If you go down to St. Pancras area of London, you’re sure to be surprised. Straddled alongside the railway lines and some typical blocks of flats sits a magical building called the St. Pancras Old Church. Tonight it was taken over by the artist Phildel to launch her album ‘The Disappearance Of The Girl‘ to the media and some lucky fans who managed to cram into this most beautiful of churches. Arriving early I was lucky enough to get a front row seat but I’m sure the chairs were made for smaller folk than me. Situated next to me were cameras at the ready and people chatting in anticipation of what was to follow. This gave the opportunity to hook up with some new and old acquaintances before the show began.
The lights went down and in walked three masked dancers each in a white robe and holding a candle. They then proceeded to dance around the candles now on the floor to a new instrumental piece by Phildel which was receiving its first public airing. The band emerged during this all with their faces covered in white face paint illuminated by the candlelight. Stage smoke bellowed out and through it Phildel took to the stage in a dark black dress. A distinct contrast to the other women whom looked resplendent clad in white gowns, all of which were designed by Henrietta Ludgate. The audience fell silent as she approached the microphone to begin.
As this was a showcase to her album then it was fitting the set began with ‘The Disappearance Of The Girl‘. Cameras began to work into overdrive as she sang with such conviction. This was quickly followed by a rousing rendition of ‘Storm Song‘, which grows in stature with every performance. This as was every song greeted by warm applause by those fortunate to be here tonight. Next ‘Union Stone‘ began with Phildel sat at the piano. I could hear the two young girls, sat behind me, excitedly whisper the song’s name. I assumed like me it’s a favourite of theirs. As usual the arrangement was slightly different, something I admire in her work as she’s never afraid to tweak a track. The backing vocals were really divine.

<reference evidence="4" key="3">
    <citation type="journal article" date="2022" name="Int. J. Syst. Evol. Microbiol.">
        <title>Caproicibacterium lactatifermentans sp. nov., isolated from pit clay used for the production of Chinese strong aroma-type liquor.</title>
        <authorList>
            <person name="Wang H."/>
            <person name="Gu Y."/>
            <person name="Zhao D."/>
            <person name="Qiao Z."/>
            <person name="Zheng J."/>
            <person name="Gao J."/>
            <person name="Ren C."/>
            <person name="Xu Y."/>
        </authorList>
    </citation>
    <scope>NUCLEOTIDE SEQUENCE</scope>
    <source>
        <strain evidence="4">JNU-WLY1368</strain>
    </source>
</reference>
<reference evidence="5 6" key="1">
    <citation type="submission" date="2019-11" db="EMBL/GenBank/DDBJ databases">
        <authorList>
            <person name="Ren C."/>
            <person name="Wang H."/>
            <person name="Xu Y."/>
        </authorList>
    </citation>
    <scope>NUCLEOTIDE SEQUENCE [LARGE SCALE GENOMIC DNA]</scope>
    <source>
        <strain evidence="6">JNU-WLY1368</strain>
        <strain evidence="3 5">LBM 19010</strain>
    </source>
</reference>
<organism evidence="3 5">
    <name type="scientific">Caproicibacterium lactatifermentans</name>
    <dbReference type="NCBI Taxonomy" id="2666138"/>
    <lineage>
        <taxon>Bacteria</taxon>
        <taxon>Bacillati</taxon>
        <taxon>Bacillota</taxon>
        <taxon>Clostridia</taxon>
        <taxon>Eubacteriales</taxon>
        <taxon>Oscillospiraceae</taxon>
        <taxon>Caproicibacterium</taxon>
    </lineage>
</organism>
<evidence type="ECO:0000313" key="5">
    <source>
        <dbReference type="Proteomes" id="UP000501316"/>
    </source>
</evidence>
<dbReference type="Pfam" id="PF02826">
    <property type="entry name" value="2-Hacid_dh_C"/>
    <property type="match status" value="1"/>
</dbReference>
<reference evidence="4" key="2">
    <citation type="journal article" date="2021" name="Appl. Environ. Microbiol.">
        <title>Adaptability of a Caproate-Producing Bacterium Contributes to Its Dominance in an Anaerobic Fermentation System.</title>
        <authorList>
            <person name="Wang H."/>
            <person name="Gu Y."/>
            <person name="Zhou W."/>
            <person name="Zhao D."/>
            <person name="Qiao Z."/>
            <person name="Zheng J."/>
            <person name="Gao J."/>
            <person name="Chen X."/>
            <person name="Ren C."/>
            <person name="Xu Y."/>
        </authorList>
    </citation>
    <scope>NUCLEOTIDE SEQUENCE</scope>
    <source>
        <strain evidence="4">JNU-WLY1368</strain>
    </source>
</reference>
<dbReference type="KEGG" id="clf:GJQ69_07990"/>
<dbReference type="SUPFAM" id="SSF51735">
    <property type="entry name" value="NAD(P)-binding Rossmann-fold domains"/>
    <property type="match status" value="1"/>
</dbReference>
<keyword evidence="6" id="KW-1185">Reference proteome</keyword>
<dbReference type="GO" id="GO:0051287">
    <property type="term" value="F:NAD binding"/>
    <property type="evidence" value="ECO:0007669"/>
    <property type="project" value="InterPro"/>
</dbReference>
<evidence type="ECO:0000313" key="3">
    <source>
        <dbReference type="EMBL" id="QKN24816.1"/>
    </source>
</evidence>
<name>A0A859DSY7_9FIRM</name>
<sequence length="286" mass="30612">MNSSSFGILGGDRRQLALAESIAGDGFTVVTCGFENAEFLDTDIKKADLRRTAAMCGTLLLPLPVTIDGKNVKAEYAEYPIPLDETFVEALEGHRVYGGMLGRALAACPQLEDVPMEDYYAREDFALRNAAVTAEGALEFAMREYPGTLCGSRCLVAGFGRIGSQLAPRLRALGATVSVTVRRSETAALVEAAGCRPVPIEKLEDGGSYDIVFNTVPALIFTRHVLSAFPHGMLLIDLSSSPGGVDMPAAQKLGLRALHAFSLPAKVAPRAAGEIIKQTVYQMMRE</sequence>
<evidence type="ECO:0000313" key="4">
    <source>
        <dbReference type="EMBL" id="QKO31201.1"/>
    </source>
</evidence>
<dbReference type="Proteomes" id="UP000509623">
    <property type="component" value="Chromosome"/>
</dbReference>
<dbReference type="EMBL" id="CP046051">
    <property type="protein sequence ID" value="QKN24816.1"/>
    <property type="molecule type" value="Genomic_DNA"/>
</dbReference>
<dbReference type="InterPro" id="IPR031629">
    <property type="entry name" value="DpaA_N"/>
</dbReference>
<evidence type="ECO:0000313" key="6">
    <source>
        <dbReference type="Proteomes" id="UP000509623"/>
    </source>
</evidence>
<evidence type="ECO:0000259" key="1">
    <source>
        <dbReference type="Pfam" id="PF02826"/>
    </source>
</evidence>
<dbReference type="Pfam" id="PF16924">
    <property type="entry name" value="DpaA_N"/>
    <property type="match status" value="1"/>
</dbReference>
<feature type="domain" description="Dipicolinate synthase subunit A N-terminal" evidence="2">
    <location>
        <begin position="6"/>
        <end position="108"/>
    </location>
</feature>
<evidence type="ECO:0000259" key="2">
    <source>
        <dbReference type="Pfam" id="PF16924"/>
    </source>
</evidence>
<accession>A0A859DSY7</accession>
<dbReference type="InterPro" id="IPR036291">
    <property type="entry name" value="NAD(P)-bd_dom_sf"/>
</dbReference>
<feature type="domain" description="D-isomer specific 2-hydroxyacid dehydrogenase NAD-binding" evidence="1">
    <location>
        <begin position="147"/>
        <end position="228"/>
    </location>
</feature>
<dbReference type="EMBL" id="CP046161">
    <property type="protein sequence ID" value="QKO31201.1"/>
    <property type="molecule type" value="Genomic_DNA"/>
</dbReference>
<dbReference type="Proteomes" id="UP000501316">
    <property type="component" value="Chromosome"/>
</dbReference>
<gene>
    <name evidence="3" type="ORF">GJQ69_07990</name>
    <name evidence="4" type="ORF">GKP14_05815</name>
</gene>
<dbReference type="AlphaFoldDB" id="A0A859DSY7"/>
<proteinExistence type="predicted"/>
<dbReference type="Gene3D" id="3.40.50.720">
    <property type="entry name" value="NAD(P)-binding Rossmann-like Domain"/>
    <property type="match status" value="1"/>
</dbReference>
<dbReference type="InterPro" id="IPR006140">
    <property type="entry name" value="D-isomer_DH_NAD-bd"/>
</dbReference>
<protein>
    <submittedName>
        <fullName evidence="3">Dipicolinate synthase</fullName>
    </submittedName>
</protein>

‘Afraid Of The Dark‘ is another song which has risen in my eyes, with Chris on keyboards contributing to the ambience of it. The thing about Phildel she surrounds herself with musicians of note. Both Bryony James (cello) and Oliver Lowe (drums) were making their debuts on stage with her and not that you could tell; it was flawless. ‘Beside You‘ again with its string accompaniment worked wonderfully within the confines of the church. Next came the show stopping ‘Moonsea‘, that’s just waiting for a James Bond writer to pen a novel of that name. The drums echoed behind her voice as we the crowd watched in awe.
Phildel announced the next song which is very poignant to her, ‘The Wolf‘, and as if by cue the stage lighting fused as it began. Not a twitch from the band as they continued to play with such conviction. Out of the darkness the video camera lighting was turned on by the quick thinking Lydia who was tonight filming the set. With that one solitary light pointed towards the stage the effect seemed to work very well. Just as the song concluded the malfunctioning lights were once again restored, though I doubt many realised what had actually happened. ‘Dare‘ really sounded like a hymn tonight with the backing vocals sounding like a heavenly host of angels. Never have I been to a concert where everyone was silent during each song, as if under her spell. ‘Funeral Bell‘ then followed suit as it does on the album. Here to the sound worked so well in the within the walls of this ancient building. All that was missing was a hand clap beat to turn this into a cool gospel song. I’m sure Phildel would have thought about this at some point, but who am I to say.
Like all good things there has to be an end and the piano echoed in ‘Switchblade‘ sang with the same focus as those cameras that panned on her at the piano. The band supported her majestically when called upon. At the end she thanked us all, but really we should be thanking her for giving us such a splendid evening. The two young fans applauded vigorously as the band left the stage. I was told later they were made up that she made time to talk to them even though she was here ultimately to announce herself to the media. Phildel doesn’t just make a good cup of tea, she makes music that’s memorable.
The Disappearance Of The Girl – Album Review – Click Here
Q & A – 10 Questions For Phildel – Click Here